London, economic developement and the growth of banking and insurance

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  • London, economic developement and the growth of banking and insurance
    • The growth of London and its impact on economic developement
      • London's growth was one of the major developements of the early modern period.
        • In 1550, London was still essentially a medieval city with a population of 120,000 people.
          • By 1700, London had developed into a metopolitan centre with nearly 1/2 million population.
      • Due to its huge size, it dominated Britain's economy and culture.
        • The next-largest towns, (Norwich, Bristol and Newcastle) each had about 20,000 in population.
          • These towns also grew, but despire being the 2nd largest city, Norwich only had 30,000 in population by 1688.
      • Reasons for London's growth
        • - Death outnumbered births in London; thus migration was the main reason behind London's population increase.
        • - London attracted a great number of servants and apprentices.
        • - Poverty in the countryside encouraged migrants to head to London from all parts of Britain in the hope of finding employment.
      • Impact on economic development
        • The expanding population and growth of London stimulated agricultural trade.
          • Urban growth created a surge in agricultural productivity.
            • London's food needs were supplied by a large nuber of farms, often many miles from the capital.
            • Other goods were supplied by the river trade and, from the 1660s, the new turnpike roads.
            • The coastal trade allowed for goods to come from farther afield, eg. coal from Newcastle.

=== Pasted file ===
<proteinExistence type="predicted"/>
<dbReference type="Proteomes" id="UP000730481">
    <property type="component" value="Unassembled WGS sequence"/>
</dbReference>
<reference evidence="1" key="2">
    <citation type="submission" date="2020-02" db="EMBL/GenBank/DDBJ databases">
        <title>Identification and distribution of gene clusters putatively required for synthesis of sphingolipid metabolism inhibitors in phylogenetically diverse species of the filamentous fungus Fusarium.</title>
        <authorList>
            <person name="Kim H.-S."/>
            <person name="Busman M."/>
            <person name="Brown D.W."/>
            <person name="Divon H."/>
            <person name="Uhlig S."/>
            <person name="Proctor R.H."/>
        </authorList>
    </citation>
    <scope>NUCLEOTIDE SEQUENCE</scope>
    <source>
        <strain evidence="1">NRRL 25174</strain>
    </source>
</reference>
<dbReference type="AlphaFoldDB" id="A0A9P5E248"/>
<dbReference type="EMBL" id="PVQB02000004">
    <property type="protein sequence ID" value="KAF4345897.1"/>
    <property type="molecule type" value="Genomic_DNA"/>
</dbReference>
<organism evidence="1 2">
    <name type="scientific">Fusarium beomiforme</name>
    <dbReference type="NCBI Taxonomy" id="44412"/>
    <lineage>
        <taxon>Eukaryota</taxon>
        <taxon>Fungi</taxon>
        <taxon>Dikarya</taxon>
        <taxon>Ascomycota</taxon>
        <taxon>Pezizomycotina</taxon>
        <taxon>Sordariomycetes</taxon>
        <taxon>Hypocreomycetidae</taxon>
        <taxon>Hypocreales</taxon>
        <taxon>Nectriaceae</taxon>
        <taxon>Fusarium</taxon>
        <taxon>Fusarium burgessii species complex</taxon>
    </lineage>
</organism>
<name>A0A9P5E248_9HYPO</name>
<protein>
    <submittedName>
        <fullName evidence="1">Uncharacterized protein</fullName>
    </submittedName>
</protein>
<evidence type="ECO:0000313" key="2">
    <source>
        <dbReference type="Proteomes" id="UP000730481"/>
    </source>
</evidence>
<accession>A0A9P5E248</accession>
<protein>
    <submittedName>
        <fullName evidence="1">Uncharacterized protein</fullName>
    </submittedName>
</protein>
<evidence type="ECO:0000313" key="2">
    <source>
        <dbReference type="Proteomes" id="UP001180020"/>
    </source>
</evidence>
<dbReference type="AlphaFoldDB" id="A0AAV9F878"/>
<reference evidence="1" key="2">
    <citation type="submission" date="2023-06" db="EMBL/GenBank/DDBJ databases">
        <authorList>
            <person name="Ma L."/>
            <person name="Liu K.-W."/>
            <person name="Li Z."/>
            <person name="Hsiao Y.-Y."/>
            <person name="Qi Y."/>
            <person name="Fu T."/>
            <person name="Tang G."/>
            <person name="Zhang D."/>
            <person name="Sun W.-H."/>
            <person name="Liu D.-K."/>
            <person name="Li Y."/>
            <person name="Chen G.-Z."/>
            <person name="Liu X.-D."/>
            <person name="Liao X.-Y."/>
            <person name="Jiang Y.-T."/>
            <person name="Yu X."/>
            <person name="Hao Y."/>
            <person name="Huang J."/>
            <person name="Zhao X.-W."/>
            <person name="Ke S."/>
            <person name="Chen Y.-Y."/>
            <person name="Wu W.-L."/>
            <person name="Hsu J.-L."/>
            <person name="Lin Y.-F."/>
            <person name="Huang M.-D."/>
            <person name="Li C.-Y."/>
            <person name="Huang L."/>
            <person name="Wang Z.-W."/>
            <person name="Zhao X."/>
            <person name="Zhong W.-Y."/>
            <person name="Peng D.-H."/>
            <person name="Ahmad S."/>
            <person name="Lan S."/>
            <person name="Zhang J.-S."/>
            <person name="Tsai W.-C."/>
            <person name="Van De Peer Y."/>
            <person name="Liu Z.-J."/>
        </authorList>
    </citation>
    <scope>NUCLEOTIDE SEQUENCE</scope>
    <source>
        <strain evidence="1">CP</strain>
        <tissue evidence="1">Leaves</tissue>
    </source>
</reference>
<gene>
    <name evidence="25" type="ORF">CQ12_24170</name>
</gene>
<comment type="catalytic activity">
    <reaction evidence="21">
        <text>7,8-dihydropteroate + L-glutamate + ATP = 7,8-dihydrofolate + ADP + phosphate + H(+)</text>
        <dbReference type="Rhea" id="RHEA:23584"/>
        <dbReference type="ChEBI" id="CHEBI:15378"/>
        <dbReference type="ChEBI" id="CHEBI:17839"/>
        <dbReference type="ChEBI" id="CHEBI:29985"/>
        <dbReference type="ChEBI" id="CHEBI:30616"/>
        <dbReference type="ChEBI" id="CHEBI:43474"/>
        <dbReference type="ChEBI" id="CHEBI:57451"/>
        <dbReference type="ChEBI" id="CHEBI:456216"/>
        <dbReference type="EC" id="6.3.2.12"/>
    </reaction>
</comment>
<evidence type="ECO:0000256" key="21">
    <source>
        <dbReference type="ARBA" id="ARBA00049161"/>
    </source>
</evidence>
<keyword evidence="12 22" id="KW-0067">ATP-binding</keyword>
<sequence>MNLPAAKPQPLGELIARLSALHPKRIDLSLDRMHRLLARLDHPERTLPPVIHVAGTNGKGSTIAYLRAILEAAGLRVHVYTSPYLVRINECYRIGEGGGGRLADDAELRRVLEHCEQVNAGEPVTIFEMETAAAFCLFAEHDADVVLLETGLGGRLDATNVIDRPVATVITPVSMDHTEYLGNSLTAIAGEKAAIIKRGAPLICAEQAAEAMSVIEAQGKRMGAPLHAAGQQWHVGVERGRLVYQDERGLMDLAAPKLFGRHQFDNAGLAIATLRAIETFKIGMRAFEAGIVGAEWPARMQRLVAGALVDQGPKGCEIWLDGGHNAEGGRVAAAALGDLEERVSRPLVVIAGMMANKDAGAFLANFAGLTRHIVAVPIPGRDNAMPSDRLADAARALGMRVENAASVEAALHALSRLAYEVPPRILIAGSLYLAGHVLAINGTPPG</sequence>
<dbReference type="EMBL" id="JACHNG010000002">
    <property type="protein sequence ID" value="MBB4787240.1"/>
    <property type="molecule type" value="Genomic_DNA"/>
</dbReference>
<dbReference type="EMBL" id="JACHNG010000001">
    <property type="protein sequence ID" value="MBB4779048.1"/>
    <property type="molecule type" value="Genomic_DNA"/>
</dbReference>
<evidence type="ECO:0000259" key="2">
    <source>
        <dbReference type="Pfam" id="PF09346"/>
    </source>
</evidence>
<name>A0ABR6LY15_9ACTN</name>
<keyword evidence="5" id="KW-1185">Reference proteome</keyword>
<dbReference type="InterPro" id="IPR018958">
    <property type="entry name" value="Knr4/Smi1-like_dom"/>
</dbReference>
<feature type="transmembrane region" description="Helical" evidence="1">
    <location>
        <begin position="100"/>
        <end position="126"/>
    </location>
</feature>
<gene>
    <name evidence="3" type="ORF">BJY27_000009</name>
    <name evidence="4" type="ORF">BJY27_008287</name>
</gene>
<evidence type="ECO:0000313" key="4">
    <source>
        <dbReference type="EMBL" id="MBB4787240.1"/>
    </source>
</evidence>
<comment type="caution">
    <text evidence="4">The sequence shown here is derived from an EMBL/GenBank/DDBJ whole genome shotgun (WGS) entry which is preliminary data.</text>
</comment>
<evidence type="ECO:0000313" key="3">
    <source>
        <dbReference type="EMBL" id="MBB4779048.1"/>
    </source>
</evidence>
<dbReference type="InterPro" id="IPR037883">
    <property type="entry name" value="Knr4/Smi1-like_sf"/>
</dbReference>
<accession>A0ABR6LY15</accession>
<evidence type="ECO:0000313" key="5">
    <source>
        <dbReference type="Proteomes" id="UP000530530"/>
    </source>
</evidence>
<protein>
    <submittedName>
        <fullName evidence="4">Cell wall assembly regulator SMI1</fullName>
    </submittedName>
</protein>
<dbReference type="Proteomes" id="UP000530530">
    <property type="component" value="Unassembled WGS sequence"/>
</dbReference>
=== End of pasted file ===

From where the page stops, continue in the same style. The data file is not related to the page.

• The developement of a banking and financial system later in the century further secured London's dominant position in the economic, social, cultural and political life in Britain.
          • Goods passed through London's docks for redirection to other parts of the country.
          • London's development also saw a shift in economic power.
            • Until 1660s, most private wealth was accrued through the ownership of land.
              • By 1688, the growth of banking and financial institutions had created a new class of rich entrepreneurs
    • The growth of banking and insurance
      • This period saw the emergence of a more sophisticated system of banking and insurance.
        • Business and commerce needed a credit system thar was flexible.
          • The developement of credit came from the Bills of Exchange that were given instead of direct payment.
            • Over time, with the expansion of London and its trade, Bills of Exchange were used to pay off debts instead of cash.
              • From this, a banking system developed.
                • London merchants accepted the Bills and offered credit to businessmen and others by opening accounts for the deposit or withdrawal of cash.
                  • Other provincial centres soon followed suit, leading to the establishment of a national banking system.
      • There were 2 forms of banking: private, then business and insurance.
        • Private banking
          • Very limited in the early 17th century.
            • There were no private banks outside London, and even in London they were only starting to develope by 1688.
            • Family and friends were the course of finance for most people in need, rather than private banking.
          • Private banking developed as a result of the development of business and insurance banking.
          • Banking services was extreemly valuable in helping to finace wars and conflicts overseas (especially the Anglo-Dutch wars of 1660s and 70s).
        • Business and insurance
          • England's emergance as one of the world's leading trading countries further stimulated the baking and insurance sectors.
            • Developments:
              • English ships that carried goods all around the world were insured by English banks or by specialist companies.
              • Property insurance also developed, especially after the Geeat Dire of London (1666).
              • Other forms of insurance developed after 1660 (notably fire insurance).
              • Increase  in joint stock companies as British overseas trade expanded.
                • Coffee houses became places where financiers could obtain news about, and in detail, shares and government bonds.
            • The insurance business further reinforced the importance of London in the national economy.


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